Ending Toxic Relationships: A Resolution to Mental Self-Care

Ending Toxic Relationships: A Resolution to Mental Self-Care

Unhappy woman with group of friends.

“A toxic friendship can be difficult to exit but necessary,” says Dr. Alexandra Gens, UnityPoint Health – UnityPlace.

About 6 out of 10 people will not cut ties with a toxic relationship. Additionally, people with pre-existing mental health problems may be more vulnerable to toxic relationships.

“Toxic relationships can come in many different forms; from toxic romantic partners, toxic friendships, toxic child/parent relationships, toxic coworkers etc. I think the best way to identify if a relationship is toxic is to evaluate your feelings in this relationship. Do you feel good about yourself in this relationship or do you feel slighted or put down? Does this relationship add to your overall well-being or drain you? Toxicity in relationships may not be as obvious as physical violence or threats of violence. Some of these relationships are less clearly toxic but still damaging,” she says.

Studies indicate intimate partner violence increase the risk for depression and anxiety. The damaging effects of toxic relationships can last even after the relationship has ended. It is possible that these effects can damage future or current relationships.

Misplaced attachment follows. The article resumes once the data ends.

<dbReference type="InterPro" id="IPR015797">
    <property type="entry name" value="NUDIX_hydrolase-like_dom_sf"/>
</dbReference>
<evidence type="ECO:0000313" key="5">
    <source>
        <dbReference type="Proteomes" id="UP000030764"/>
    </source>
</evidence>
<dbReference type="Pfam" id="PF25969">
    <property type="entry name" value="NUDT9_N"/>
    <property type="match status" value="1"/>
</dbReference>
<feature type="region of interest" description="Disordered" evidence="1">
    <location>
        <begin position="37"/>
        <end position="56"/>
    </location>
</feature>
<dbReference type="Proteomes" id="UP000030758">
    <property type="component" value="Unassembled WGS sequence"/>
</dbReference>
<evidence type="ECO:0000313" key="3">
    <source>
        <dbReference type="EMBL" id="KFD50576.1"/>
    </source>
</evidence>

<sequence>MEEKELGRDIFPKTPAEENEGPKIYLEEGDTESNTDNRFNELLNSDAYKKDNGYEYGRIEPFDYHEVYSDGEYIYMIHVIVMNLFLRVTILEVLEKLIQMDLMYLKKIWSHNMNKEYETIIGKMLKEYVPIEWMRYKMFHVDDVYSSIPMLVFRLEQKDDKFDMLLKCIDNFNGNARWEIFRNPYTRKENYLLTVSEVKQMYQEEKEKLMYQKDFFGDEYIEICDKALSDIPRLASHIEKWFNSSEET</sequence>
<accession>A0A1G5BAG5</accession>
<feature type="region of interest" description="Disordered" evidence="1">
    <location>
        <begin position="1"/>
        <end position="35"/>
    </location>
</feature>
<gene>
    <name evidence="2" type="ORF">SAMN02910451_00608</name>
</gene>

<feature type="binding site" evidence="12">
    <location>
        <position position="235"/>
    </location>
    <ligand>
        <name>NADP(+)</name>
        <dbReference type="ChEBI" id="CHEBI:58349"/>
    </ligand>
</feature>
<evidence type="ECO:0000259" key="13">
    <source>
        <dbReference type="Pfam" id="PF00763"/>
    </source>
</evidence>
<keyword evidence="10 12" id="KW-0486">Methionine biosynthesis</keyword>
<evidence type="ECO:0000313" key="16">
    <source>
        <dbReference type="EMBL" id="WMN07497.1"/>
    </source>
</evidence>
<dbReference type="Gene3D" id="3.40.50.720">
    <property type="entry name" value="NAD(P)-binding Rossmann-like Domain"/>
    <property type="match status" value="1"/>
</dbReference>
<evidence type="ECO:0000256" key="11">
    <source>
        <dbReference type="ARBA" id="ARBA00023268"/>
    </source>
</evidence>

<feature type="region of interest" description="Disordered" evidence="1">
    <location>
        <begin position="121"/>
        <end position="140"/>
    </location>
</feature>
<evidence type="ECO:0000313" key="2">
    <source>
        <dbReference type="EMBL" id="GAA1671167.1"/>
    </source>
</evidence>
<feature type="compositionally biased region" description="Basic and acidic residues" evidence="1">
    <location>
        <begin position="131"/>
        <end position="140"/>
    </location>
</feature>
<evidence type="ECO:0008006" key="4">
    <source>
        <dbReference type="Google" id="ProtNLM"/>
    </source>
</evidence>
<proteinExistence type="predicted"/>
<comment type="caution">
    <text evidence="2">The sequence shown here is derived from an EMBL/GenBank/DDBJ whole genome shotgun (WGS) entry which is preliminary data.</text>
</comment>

“At the very least, toxic relationships can negatively impact your self-esteem. Impacts on self-esteem can be seen anywhere from body image issues to difficulty performing in the workplace to poor school performance. Toxic intimate partner relationships can create social isolation from important social support networks furthering the risk of worsening or developing mental health issues. Unfortunately, not all relationships are visibly toxic right away. The pattern can develop over time making it difficult to end the relationship,” she adds.

Resources are available for individuals in toxic and abusive relationships. The Center for Prevention of Abuse is an excellent resource if safety is a concern. For all others, first evaluate the nature of the relationship which will guide towards the kind of help to seek. For example, a toxic coworker relationship can be handled in a conflict mediation setting within the organization.

“A toxic intimate partner or child/parent relationship has many levels of complexity to consider such as housing, financial support, social support, and child support if there are children between romantic partners. Family or couples counseling is an excellent resource to work through disputes or common problems,” Gens says, “I think the key is to assess the severity of the toxicity and the risk of danger if there is some. Safety would come first above all else. Seeking professional help through a counselor or therapist can be a great guide to resolving or ending toxic relationships.”

To learn more about UnityPoint Health – UnityPlace resources or to set up an appointment for Outpatient Behavioral Health Services call (309) 672-5609.